BALTIMORE -- Virginia's vast experience on the biggest stage was evident in its matchup against Denver in the NCAA men's lacrosse semifinals on Saturday.
Steele Stanwick had three goals and two assists, leading the seventh-seeded Cavaliers to a 14-8 victory over sixth-seeded Denver. Virginia will play Maryland for the title Monday.
The four-time champions seized control early in their 22nd appearance in the Final Four. Stanwick and Chris Bocklet scored two goals apiece as Virginia led 9-2 at halftime.
"If we had talked about how we would have liked to have scripted that first half, it wouldn't have been much different from what you saw out there," Virginia coach Dom Starsia said.
Jeremy Noble scored three times for Denver (15-3), which was making its first appearance in the semifinals. The Pioneers, held without a goal for the final 25:25 of the first half, were able to outscore Virginia 4-1 in the fourth quarter to make the score more respectable.
"I thought they looked a little nervous," Starsia said. "When we got up early, there was a little bit of panic in their eyes."
Bocklet and Mark Cockerton finished with three goals apiece for Virginia (12-5), which advanced to the finals for the ninth time. Matt White had a goal and two assists while Adam Ghitelman made 10 saves.
"They were outstanding, from Adam Ghitelman in the goal through the midfield and all the way to Steele Stanwick up front on attack," Denver coach Bill Tierney said. "Virginia was fantastic, and you have to give credit to their players for that."
Tierney and Starsia felt the greatest difference in experience showed up in the goal.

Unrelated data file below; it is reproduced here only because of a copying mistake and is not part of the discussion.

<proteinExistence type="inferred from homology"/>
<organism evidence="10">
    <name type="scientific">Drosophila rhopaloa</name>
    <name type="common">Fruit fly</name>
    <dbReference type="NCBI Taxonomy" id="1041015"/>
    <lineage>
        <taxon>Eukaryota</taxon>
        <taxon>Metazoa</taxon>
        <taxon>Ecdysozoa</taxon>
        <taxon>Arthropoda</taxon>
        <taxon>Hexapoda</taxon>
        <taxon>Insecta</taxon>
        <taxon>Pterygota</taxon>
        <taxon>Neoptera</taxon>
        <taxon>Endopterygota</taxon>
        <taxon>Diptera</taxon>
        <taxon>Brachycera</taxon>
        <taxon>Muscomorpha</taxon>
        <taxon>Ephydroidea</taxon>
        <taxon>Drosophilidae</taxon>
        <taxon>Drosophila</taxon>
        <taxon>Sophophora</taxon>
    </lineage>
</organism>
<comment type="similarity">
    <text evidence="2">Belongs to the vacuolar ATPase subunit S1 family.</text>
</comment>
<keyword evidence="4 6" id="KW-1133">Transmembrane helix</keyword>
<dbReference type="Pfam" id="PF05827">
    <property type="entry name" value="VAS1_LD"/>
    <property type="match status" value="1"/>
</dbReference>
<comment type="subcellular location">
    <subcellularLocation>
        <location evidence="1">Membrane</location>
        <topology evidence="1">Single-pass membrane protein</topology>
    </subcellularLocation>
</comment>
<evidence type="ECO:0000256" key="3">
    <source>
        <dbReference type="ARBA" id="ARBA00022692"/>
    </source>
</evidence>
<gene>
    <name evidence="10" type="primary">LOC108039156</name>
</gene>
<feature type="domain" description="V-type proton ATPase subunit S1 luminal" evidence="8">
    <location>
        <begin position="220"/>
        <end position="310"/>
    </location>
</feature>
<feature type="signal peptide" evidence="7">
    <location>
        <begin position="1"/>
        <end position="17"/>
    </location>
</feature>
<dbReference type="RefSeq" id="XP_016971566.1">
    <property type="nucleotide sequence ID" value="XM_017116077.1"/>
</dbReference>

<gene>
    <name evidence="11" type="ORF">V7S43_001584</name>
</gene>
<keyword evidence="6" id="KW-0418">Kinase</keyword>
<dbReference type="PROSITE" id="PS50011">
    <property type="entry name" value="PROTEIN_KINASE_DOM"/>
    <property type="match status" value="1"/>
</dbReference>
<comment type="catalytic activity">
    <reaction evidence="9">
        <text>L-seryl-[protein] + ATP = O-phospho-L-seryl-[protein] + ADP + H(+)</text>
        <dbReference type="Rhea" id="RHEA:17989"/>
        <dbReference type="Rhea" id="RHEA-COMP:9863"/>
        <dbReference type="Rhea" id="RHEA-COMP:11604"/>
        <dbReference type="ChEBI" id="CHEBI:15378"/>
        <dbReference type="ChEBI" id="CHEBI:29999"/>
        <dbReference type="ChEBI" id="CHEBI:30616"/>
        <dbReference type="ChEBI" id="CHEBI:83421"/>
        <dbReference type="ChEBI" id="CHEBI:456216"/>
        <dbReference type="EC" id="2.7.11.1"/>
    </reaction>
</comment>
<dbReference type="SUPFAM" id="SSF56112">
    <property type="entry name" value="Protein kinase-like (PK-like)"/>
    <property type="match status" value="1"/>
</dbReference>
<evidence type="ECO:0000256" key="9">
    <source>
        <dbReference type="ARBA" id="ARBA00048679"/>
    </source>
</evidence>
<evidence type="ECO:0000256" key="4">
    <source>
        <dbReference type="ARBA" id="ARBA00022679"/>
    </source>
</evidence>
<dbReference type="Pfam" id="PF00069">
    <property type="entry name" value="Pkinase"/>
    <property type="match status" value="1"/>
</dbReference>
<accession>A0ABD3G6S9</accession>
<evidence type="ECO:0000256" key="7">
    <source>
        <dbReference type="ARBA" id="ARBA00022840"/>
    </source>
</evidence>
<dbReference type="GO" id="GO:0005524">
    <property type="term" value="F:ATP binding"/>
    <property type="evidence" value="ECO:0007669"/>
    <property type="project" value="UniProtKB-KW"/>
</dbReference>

Ghitelman is a senior who ranks third all-time in Division I with 49 victories. Meanwhile, Denver freshman goalie Jamie Faus looked shaky, going more than 15 minutes without stopping a shot and finishing with a save percentage of 36.3 that was his worst of the season.
"We put some pressure on the young kid in goal and took advantage of the opportunities we did create," Starsia said.
Stanwick, a finalist for the Tewaaraton Award as the nation's best player, has been on fire in the playoffs. The junior attackman has 20 points in three tournaments games.
"Anyone who knows lacrosse would say that kid has special skills," Starsia said. "He has great hands and great eyes -- those are his physical skills. But his real skill is making everyone around him better. He lifts everybody."
Mark Matthews, Denver's leading scorer with 70 points, was held to one goal by an active zone defense. The Cavaliers made it tough for the Pioneers to gain momentum by winning all five faceoffs in the second quarter.
"A zone, without a doubt, frustrates offenses. Especially when you get a lead then sit back in the zone, that's real frustrating," Virginia defenseman Bray Malphrus said.